I've got one union type that is constructed from object keys, which may contain string, number, and boolean keys.


type Example = "true" | "semi" | "false"; 

What I want to achieve is to get a new type, which replaces strings true or false with actual boolean values.

type Example = true | "semi" | false;

Converting directly to boolean won't work since there might be cases where I don't have either true or false

This is what I've tried

type ReplaceTrue<T> = Extract<T, "true"> extends never ? T : Exclude<T, "true"> | true;
type ReplaceFalse<T> = Extract<T, "false"> extends never ? T : Exclude<T, "false"> | false;

type PickMyType<T> = ReplaceBoolean<T, "true", true> | ReplaceBoolean<T, "false", false>

I've also tried combining ReplaceTrue and ReplaceFalse to a single type, but I think that this would lead to a more unreadable code.

However, I feel like these solutions are not elegant and I'm wondering if there is any other method of replacing them.

  • 1
    On mobile, but I’d expect type ReplBool<T> = T extends "true" ? true : T extends "false" ? false : T to work and be the most straightforward.
    – jcalz
    Feb 12, 2022 at 15:30
  • @jcalz I need to exclude the "true" and/or "false" and also keep the rest of the types from the union. Feb 12, 2022 at 15:32
  • In the case that T is neither "true" or "false" then @jcalz approach 'falls through' to T. Doesn't that achieve what you need?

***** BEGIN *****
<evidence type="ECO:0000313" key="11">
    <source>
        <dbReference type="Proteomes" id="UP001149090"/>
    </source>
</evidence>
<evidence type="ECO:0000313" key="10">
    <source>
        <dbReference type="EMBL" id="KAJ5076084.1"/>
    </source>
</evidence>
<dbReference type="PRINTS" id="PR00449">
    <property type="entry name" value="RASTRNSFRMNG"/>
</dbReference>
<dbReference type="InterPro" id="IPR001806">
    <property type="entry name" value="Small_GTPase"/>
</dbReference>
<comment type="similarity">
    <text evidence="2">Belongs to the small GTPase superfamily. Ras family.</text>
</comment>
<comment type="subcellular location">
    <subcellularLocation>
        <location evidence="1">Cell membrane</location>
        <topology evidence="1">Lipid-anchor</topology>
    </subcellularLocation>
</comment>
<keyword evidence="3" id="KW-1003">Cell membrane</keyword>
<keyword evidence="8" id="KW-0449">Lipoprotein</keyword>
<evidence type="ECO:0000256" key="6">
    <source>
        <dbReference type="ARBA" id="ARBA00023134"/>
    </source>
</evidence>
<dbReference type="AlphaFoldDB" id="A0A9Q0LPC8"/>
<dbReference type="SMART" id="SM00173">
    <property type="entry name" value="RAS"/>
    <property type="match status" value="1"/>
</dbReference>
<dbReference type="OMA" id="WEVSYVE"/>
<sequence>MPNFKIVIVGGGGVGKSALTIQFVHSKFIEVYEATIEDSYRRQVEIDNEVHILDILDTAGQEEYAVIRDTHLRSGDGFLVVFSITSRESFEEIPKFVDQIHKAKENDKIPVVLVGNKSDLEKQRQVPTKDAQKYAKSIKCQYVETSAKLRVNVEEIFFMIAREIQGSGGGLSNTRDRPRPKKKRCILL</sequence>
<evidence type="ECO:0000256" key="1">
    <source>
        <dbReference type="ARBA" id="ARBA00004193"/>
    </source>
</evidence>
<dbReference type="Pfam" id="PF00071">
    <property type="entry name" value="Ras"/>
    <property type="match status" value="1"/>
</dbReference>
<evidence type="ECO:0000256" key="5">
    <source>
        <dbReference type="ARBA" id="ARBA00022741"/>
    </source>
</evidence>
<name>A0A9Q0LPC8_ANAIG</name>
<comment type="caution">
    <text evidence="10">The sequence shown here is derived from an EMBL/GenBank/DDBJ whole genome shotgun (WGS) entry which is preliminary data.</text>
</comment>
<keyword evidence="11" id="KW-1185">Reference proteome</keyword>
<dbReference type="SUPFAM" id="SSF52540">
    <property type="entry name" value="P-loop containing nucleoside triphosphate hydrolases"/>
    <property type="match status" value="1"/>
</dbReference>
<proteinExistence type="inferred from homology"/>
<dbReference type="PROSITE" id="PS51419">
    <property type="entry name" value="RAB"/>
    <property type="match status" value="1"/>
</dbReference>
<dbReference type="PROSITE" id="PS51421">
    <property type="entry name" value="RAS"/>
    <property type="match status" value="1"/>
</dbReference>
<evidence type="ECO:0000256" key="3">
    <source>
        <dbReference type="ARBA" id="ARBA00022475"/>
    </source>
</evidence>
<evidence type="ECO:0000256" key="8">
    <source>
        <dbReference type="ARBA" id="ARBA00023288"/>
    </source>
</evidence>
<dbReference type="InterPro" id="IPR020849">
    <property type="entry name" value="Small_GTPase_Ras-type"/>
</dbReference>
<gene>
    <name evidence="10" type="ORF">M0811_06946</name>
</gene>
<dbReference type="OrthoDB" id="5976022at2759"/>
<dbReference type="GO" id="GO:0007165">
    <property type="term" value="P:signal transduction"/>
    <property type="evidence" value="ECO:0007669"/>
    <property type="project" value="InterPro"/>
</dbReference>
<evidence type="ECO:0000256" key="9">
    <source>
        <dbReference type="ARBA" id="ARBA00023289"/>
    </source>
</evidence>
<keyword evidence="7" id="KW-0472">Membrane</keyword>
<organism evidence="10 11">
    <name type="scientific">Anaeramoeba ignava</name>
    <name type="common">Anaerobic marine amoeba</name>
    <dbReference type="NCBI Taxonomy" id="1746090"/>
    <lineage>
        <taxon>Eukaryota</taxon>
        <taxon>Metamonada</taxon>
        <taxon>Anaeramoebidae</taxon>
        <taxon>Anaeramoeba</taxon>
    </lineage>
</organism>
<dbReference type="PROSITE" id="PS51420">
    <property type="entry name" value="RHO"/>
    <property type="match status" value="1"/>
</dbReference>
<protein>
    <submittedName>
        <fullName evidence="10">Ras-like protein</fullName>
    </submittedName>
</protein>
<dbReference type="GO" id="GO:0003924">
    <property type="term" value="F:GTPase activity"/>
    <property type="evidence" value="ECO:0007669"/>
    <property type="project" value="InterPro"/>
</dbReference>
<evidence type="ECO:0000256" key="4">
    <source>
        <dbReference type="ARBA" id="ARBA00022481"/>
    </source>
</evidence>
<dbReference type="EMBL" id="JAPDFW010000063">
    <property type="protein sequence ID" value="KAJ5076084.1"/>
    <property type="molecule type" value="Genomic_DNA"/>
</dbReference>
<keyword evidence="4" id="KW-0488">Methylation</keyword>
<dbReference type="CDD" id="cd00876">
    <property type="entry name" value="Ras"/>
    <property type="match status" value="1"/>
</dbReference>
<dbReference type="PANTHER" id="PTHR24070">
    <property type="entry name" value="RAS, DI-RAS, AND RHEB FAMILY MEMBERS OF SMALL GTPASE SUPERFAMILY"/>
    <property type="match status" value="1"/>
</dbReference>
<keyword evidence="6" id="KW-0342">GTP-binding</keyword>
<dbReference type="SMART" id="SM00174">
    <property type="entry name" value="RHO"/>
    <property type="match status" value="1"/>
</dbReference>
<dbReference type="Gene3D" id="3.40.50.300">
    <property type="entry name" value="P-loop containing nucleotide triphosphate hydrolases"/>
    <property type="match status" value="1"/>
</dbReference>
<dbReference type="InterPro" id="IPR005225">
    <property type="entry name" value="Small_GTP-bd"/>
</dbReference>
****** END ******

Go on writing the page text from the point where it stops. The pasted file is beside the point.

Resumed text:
– cefn
    Feb 12, 2022 at 15:36
  • However, I struggled to actually provide an elegant implementation, since I get complaints... tsplay.dev/N7PG4m
    – cefn
    Feb 12, 2022 at 15:38
  • @MariusFlorescu It seems you didn't try the suggested solution. I've posted it as an answer for completeness, since it does exactly what you asked for.
    – jcalz
    Feb 12, 2022 at 16:54

2 Answers 2


Using a mapping type:

type T1 = "true" | "semi" | "false";

type Mapping = { true: true; false: false };
type T2 = Mapping[T1 & keyof Mapping] | Exclude<T1, keyof Mapping>;
// T2 = boolean | "semi"

This is achievable by a straightforward distributive conditional type:

type ReplBool<T> = T extends "true" ? true : T extends "false" ? false : T;

type Example = "true" | "semi" | "false";
type ReplacedExample = ReplBool<Example>;
// type ReplacedExample = boolean | "semi"
// note that boolean is an alias for true | false

You can do more complicated things involving mapped lookups or nested utility types, but the above definition is probably the tersest definition for something with just two cases.

Playground link to code

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